Featured Research

from universities, journals, and other organizations

Candy culture: Cashing in on Halloween

Date:
October 24, 2010
Source:
Saint Joseph's University
Summary:
The average American will spend $66.28 on Halloween this year. Second only to costumes, candy eats up the largest chunk of this budget with American families spending an average of $22 each Halloween on confections. When trick-or-treating entered the American scene in the 1920s, neighbors gave children items like apples, pastries, breads and even money. So why, 40 years later, are there $1 billion in candy sales each Halloween? How has food marketing taken over this tradition?

According to the National Retail Federation, the average American will spend $66.28 on Halloween this year. Second only to costumes, candy eats up the largest chunk of this budget with American families spending an average of $22 each Halloween on confections.

When trick-or-treating entered the American scene in the 1920s, neighbors gave children items like apples, pastries, breads and even money. So why, 40 years later, are there $1 billion in candy sales each Halloween? How has food marketing taken over this tradition?

"Companies went after Halloween candy a long time ago," says Nancy Childs, Ph.D., professor of food marketing. "Candy companies are active and aggressive marketers who offer convenient, pre-packaged treats to fulfill the tradition; Halloween is now a model for other holidays -- candy baskets for Easter, candy canes for Christmas, holiday-themed M&Ms, chocolates for Valentine's Day."

Childs, a professor of food marketing at Saint Joseph's University, has extensively researched the obesity epidemic in America. She says that when Americans began rewarding children with candy, sometime in the late 19th century, it further embedded a culture of fun and positive emotional relationships with sweet treats.

To illustrate her point, Childs demonstrates a candy-association exercise she uses in her classes at the University. Each student is given a Hershey kiss and asked to vocalize their associations with the chocolate candy. "The students are always amazed at how many vivid and emotional memories they have wrapped inside a Hershey kiss -- childhood, holidays, favorite times, grandparents," she says. "This emotional connection is very real."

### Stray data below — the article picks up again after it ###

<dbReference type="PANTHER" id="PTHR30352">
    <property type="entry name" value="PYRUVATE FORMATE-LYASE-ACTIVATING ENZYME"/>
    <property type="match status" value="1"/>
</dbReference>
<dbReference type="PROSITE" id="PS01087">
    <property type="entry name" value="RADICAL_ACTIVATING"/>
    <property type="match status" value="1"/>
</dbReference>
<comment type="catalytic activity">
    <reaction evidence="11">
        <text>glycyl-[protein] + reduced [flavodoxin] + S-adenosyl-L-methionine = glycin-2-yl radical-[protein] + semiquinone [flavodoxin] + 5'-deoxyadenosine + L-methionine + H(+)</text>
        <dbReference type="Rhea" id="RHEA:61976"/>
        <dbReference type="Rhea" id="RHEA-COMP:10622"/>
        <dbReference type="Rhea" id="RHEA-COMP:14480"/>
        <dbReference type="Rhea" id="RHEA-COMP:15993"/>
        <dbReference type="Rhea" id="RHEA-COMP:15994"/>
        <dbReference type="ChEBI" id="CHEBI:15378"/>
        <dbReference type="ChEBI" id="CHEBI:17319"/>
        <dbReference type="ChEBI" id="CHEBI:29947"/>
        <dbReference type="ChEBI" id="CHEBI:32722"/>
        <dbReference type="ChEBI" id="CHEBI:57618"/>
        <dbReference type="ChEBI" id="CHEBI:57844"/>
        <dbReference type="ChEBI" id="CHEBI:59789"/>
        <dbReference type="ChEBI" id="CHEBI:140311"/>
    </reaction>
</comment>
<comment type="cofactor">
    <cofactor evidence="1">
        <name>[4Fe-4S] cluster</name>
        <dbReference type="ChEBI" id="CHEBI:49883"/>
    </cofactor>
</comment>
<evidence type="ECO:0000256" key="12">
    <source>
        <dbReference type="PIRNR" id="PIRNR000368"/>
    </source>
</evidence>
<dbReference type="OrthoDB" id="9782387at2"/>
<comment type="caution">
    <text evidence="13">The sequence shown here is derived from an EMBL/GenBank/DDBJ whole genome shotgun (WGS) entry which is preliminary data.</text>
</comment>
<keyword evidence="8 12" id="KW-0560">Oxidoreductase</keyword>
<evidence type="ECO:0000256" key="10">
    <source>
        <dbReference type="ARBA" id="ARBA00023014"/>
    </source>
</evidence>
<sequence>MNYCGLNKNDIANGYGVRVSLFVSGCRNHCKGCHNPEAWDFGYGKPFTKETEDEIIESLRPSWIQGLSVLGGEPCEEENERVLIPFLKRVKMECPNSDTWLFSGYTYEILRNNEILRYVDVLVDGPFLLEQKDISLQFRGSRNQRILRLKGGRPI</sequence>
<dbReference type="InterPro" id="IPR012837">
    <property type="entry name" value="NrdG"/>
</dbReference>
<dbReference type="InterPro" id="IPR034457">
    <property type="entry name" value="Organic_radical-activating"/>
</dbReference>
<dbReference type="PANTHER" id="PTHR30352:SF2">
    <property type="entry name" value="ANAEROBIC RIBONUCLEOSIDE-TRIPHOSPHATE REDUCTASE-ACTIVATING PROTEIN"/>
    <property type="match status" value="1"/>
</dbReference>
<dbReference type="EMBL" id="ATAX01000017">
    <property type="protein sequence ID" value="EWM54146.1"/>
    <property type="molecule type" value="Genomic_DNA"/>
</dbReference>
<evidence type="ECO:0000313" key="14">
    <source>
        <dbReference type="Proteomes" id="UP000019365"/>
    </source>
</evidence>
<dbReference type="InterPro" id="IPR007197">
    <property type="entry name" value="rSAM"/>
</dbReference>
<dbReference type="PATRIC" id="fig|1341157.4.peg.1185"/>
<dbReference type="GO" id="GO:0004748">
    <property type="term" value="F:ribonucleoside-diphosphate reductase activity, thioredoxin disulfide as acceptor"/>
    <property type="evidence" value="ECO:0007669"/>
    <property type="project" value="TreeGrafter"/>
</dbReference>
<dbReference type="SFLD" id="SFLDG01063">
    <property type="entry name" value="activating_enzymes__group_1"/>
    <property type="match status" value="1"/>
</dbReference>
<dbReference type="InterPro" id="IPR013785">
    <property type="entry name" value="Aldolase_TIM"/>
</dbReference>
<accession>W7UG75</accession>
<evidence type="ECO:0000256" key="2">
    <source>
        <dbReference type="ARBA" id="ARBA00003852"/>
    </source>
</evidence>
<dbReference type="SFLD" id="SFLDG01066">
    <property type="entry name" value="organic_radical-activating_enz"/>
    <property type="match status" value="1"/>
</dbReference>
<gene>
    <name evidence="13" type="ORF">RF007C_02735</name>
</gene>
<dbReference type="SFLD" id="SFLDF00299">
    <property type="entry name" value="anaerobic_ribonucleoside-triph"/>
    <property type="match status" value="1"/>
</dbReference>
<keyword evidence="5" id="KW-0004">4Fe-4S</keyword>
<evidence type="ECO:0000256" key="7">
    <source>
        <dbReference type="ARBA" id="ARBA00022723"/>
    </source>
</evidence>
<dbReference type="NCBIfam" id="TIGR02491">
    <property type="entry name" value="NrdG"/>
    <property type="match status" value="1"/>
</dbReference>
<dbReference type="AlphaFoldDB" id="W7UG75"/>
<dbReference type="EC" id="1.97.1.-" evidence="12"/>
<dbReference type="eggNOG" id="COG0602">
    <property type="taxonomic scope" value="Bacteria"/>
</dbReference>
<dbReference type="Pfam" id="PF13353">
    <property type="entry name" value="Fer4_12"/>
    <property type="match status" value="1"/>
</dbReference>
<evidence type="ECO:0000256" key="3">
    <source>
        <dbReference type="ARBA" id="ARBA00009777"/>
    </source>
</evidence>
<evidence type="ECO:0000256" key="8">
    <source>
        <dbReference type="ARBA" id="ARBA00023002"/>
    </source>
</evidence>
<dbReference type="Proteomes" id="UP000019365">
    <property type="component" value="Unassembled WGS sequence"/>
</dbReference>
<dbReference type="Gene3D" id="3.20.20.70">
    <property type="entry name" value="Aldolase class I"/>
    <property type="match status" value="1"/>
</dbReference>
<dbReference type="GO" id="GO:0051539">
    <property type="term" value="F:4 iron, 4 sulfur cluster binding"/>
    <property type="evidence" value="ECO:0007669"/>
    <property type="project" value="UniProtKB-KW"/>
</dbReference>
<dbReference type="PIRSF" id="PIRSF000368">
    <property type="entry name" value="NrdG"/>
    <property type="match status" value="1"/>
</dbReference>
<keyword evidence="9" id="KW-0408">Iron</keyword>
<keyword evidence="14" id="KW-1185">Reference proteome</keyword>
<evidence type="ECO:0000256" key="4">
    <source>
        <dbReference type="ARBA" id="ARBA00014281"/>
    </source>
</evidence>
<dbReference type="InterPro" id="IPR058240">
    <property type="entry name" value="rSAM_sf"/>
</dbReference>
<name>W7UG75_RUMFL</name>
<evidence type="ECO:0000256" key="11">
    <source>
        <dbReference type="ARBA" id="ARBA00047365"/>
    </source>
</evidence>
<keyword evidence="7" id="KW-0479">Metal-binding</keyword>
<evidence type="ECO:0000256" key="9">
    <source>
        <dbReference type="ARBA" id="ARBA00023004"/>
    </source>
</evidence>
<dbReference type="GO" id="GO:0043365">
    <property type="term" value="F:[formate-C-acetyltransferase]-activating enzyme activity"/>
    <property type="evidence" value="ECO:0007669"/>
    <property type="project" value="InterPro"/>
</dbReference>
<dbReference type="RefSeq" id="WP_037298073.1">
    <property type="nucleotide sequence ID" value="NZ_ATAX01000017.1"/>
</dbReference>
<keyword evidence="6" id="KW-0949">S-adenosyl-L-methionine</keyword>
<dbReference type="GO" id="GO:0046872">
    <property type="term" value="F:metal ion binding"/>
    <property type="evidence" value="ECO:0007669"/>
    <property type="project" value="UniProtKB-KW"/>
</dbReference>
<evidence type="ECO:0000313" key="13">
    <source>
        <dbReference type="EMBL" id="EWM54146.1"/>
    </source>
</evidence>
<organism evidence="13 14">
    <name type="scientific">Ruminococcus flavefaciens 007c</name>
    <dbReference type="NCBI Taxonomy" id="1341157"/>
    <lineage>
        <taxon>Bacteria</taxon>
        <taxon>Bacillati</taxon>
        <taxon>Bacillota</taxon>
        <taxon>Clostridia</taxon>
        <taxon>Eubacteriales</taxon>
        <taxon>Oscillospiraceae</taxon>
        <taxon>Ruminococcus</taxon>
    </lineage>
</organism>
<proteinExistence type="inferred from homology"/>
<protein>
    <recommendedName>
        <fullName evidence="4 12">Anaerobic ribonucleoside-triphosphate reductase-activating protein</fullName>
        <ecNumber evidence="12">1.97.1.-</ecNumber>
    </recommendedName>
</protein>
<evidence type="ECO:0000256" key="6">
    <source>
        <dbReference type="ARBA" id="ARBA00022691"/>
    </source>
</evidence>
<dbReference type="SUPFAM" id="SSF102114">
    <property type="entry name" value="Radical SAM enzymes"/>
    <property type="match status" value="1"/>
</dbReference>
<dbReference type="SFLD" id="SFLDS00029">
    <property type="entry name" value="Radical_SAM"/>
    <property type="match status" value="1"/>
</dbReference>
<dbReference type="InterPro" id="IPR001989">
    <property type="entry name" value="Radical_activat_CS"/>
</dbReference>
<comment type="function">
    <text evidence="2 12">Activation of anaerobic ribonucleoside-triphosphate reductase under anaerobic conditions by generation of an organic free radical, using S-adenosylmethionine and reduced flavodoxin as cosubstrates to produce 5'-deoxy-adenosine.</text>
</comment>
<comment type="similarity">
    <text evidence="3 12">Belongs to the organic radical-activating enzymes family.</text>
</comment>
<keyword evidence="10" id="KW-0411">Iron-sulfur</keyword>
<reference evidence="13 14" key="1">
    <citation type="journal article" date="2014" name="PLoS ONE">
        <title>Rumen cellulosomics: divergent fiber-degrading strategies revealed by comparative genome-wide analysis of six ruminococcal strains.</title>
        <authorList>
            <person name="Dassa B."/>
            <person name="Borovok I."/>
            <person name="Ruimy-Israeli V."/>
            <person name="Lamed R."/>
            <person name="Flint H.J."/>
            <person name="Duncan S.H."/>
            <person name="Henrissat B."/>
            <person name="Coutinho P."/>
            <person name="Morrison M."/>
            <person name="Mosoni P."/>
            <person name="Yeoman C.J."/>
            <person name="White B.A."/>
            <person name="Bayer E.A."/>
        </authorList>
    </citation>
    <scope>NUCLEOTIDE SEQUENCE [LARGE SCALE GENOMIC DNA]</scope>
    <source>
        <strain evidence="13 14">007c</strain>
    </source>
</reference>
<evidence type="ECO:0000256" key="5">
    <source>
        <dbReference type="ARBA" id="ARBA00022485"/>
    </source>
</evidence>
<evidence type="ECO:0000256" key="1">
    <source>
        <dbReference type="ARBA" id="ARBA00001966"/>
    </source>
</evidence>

Childs encourages people to enjoy sweet treats in moderation. "The fun occasions, like Halloween, should be enjoyed for just what they are," she says. "Fun and occasional."


Story Source:

The above story is based on materials provided by Saint Joseph's University. Note: Materials may be edited for content and length.


Cite This Page:

Saint Joseph's University. "Candy culture: Cashing in on Halloween." ScienceDaily. ScienceDaily, 24 October 2010. <www.sciencedaily.com/releases/2010/10/101018170158.htm>.
Saint Joseph's University. (2010, October 24). Candy culture: Cashing in on Halloween. ScienceDaily. Retrieved April 17, 2014 from www.sciencedaily.com/releases/2010/10/101018170158.htm
Saint Joseph's University. "Candy culture: Cashing in on Halloween." ScienceDaily. www.sciencedaily.com/releases/2010/10/101018170158.htm (accessed April 17, 2014).

Share This



More Mind & Brain News

Thursday, April 17, 2014

Featured Research

from universities, journals, and other organizations


Featured Videos

from AP, Reuters, AFP, and other news services

Is Apathy A Sign Of A Shrinking Brain?

Is Apathy A Sign Of A Shrinking Brain?

Newsy (Apr. 17, 2014) A recent study links apathetic feelings to a smaller brain. Researchers say the results indicate a need for apathy screening for at-risk seniors. Video provided by Newsy
Powered by NewsLook.com
Are School Dress Codes Too Strict?

Are School Dress Codes Too Strict?

AP (Apr. 16, 2014) Pushing the limits on style and self-expression is a rite of passage for teens and even younger kids. How far should schools go with their dress codes? The courts have sided with schools in an era when school safety is paramount. (April 16) Video provided by AP
Powered by NewsLook.com
Could Even Casual Marijuana Use Alter Your Brain?

Could Even Casual Marijuana Use Alter Your Brain?

Newsy (Apr. 16, 2014) A new study conducted by researchers at Northwestern and Harvard suggests even casual marijuana use can alter your brain. Video provided by Newsy
Powered by NewsLook.com
Couples Who Sleep Less Than An Inch Apart Might Be Happiest

Couples Who Sleep Less Than An Inch Apart Might Be Happiest

Newsy (Apr. 16, 2014) A new study by British researchers suggests couples' sleeping positions might reflect their happiness. Video provided by Newsy
Powered by NewsLook.com

Search ScienceDaily

Number of stories in archives: 140,361

Find with keyword(s):
Enter a keyword or phrase to search ScienceDaily for related topics and research stories.

Save/Print:
Share:

Breaking News:
from the past week

In Other News

... from NewsDaily.com

Science News

Health News

Environment News

Technology News



Save/Print:
Share:

Free Subscriptions


Get the latest science news with ScienceDaily's free email newsletters, updated daily and weekly. Or view hourly updated newsfeeds in your RSS reader:

Get Social & Mobile


Keep up to date with the latest news from ScienceDaily via social networks and mobile apps:

Have Feedback?


Tell us what you think of ScienceDaily -- we welcome both positive and negative comments. Have any problems using the site? Questions?
Mobile: iPhone Android Web
Follow: Facebook Twitter Google+
Subscribe: RSS Feeds Email Newsletters
Latest Headlines Health & Medicine Mind & Brain Space & Time Matter & Energy Computers & Math Plants & Animals Earth & Climate Fossils & Ruins